Suggestions of Spring

The sun is not yet above the horizon at 07:51 AKDT on the Vernal Equinox – which arrived in this area at 02:29 this morning – but it is light enough to see the surrounding space which remains cloaked in a 22.0 inch (55.9 cm) snow pack although the incessant winds across March have cleared virtually all the snow from the trees.  Our maximum snow pack was 35.5 inches (90.2 cm) back in middle February but within a week or so of that time all precipitation ceased.  This dry spell, coupled with almost Chinook style winds and the longer, sunny days definitely did a number on the slowly compacting snow pack.  Yesterday we flirted with 35° F (1.7° C) under sunny skies but at least the winds of March seemed to have weakened to just gentle (8-12 mph or 13-19 kph) breezes.  This morning the air is calm for the first time in over two weeks.

As I stare out my second floor office window I can just recognize some suggestions that spring is not far away even here at sixty two degrees north latitude.  The exhaust from my Toyo stove, which drifts almost directly across my office window when the air is calm, is much less dense and is occurring less frequently than a few weeks earlier.  While we are seeing a -2.2° F (-19° C) air temp I’m also expecting to see an afternoon high around 35° F (1.7° C) under sunny skies.  The boughs of the spruce trees are beginning to ‘perk up’ a bit after bearing heavy amounts of snow from late December through middle February.  And our direct daylight is now up to 12 hours 17 minutes and increasing daily by 6 minutes 1 second!  These longer days are beginning to slowly melt the snow pack even if the air temps remain well below freezing.  Indeed, when working towards my goal of 10,000 steps/day – I’m currently around 7,800 steps/day – I have started taking a collapsible walking staff with me as the icy hard packed snow coverage on the back roads is becoming slippery especially when just a thin layer of water appears atop it.  This lack of traction is emphasized as I watch my male German Shepherd Dog (Qanuk) perform multiple slips and slides along with a few face plants as he revels in our daily walks.  Anana, my female Alaskan Malamute, is more restrained and hence remains upright most of the time.  There is something to be said for the wisdom of age!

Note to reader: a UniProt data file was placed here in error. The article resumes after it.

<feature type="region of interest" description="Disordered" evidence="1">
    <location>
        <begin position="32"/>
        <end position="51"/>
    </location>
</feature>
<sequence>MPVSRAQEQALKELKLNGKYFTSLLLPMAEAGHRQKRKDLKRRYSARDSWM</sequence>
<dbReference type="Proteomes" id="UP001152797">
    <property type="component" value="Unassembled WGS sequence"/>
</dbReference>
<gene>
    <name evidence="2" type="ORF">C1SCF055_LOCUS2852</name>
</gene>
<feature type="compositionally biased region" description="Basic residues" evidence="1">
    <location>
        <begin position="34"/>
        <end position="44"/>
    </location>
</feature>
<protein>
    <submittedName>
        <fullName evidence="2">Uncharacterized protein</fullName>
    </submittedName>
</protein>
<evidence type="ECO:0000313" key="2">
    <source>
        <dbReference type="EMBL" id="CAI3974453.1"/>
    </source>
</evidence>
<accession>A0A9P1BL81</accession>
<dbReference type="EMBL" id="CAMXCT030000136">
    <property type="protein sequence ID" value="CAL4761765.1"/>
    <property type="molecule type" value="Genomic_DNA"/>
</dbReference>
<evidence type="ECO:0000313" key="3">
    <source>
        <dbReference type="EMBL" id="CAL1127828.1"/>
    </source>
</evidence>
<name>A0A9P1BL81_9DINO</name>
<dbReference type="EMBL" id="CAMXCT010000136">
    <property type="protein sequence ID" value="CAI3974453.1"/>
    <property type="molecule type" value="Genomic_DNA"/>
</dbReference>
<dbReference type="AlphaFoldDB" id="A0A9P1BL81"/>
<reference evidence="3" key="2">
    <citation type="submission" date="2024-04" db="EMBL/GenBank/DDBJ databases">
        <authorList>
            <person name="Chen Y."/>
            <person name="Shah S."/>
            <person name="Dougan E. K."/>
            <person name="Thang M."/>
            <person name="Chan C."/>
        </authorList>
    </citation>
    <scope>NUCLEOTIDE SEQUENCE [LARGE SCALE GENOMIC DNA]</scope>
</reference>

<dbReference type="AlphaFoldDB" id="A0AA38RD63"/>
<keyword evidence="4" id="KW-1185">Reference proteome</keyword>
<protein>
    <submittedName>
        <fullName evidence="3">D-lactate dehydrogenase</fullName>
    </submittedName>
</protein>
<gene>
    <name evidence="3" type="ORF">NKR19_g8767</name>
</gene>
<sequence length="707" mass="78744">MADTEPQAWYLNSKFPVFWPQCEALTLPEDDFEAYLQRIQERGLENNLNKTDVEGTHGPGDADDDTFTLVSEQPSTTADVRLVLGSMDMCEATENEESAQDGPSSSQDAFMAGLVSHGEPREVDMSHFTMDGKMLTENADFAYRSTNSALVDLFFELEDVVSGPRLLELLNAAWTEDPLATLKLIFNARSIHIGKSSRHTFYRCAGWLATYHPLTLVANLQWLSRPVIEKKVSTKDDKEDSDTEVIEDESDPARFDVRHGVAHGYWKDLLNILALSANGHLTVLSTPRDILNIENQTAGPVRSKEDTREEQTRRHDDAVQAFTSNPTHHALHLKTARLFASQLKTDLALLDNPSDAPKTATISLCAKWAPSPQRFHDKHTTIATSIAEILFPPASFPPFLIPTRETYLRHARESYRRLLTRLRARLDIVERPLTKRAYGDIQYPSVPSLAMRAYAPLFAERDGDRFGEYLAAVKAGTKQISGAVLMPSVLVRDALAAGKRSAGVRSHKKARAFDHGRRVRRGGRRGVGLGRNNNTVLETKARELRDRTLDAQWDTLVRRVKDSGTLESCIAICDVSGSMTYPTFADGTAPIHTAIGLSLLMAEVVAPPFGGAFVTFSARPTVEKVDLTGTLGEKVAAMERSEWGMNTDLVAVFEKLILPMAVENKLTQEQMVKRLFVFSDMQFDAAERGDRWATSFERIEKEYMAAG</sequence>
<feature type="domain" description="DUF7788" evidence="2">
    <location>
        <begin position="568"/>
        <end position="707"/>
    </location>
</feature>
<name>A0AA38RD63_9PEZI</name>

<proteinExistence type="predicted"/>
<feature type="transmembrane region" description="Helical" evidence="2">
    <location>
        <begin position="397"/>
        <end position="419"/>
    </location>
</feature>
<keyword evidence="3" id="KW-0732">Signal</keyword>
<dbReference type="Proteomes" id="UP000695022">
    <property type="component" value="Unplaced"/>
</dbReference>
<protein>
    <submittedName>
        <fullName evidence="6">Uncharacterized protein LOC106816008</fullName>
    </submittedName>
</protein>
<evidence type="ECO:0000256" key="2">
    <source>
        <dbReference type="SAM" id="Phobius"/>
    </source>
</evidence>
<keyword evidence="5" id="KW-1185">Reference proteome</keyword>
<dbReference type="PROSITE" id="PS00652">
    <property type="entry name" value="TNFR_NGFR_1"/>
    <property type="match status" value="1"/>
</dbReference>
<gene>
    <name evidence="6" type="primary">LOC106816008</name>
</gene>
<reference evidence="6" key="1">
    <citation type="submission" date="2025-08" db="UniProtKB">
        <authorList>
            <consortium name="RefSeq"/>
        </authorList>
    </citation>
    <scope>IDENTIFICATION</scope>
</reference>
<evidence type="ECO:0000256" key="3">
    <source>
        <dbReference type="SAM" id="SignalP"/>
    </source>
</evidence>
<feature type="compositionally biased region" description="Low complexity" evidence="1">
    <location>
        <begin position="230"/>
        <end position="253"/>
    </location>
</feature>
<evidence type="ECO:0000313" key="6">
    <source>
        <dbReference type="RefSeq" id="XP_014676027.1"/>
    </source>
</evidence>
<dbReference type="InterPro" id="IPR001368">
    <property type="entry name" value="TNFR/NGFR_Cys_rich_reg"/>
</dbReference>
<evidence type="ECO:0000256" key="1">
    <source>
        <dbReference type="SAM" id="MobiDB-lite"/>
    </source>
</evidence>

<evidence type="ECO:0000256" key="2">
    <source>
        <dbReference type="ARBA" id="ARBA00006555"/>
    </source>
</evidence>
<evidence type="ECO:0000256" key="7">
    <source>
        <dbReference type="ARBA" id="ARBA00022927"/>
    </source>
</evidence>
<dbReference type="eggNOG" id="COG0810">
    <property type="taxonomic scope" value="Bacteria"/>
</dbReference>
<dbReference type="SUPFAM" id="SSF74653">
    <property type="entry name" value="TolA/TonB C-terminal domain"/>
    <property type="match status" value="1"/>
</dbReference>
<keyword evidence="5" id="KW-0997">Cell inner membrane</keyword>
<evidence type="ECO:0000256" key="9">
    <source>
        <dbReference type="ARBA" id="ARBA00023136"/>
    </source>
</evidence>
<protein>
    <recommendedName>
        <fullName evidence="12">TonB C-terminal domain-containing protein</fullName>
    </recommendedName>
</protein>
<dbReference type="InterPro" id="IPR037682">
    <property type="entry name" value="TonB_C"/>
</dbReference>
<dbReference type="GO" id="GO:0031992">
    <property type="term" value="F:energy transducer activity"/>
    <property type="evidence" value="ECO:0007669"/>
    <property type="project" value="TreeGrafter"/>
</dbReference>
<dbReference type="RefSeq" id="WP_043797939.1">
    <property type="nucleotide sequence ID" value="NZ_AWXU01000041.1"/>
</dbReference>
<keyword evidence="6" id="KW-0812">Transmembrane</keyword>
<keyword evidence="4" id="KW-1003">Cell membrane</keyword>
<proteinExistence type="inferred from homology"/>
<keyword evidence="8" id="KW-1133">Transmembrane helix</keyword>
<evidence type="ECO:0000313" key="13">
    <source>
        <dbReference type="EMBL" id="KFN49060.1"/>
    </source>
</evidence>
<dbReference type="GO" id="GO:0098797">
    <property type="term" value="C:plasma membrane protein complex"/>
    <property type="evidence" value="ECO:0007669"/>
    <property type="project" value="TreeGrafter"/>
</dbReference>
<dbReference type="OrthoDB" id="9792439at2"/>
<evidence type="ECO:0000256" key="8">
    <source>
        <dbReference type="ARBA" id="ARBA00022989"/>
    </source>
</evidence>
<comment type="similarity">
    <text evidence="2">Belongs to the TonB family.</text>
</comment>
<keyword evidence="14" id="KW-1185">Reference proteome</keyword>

I finally was able to experience a ‘real’ south central Alaskan winter after three previous ‘winters that weren’t’.  I did feel the bite of -40° F (-40° C) air temps, wind chills another ten to fifteen degrees below those temps and an almost three foot snow pack that remained for at least two and a half weeks.  I was treated to intense and vibrant auroral displays across much of the late fall when clear skies coincided with the Aurora Borealis.  Having completed my fourth consecutive winter in Alaska I think I can finally claim to be a veteran of ‘The Great Land’ and its kaleidoscope of weather conditions.  But maybe most surprising to me is I’m actually ready for the seasonal change.  During the three previous Vernal Equinoxes I was lamenting the end of winter and not enthusiastic about the oncoming spring with its insects and tourists.  But now I find myself awaiting the warmer weather even if it brings mosquitoes and the inevitable tourist traffic and congestion.  Perhaps I’m finally becoming sanguine with the aforementioned as well as the knowledge that within five to six weeks there will be no dark night skies again until early September?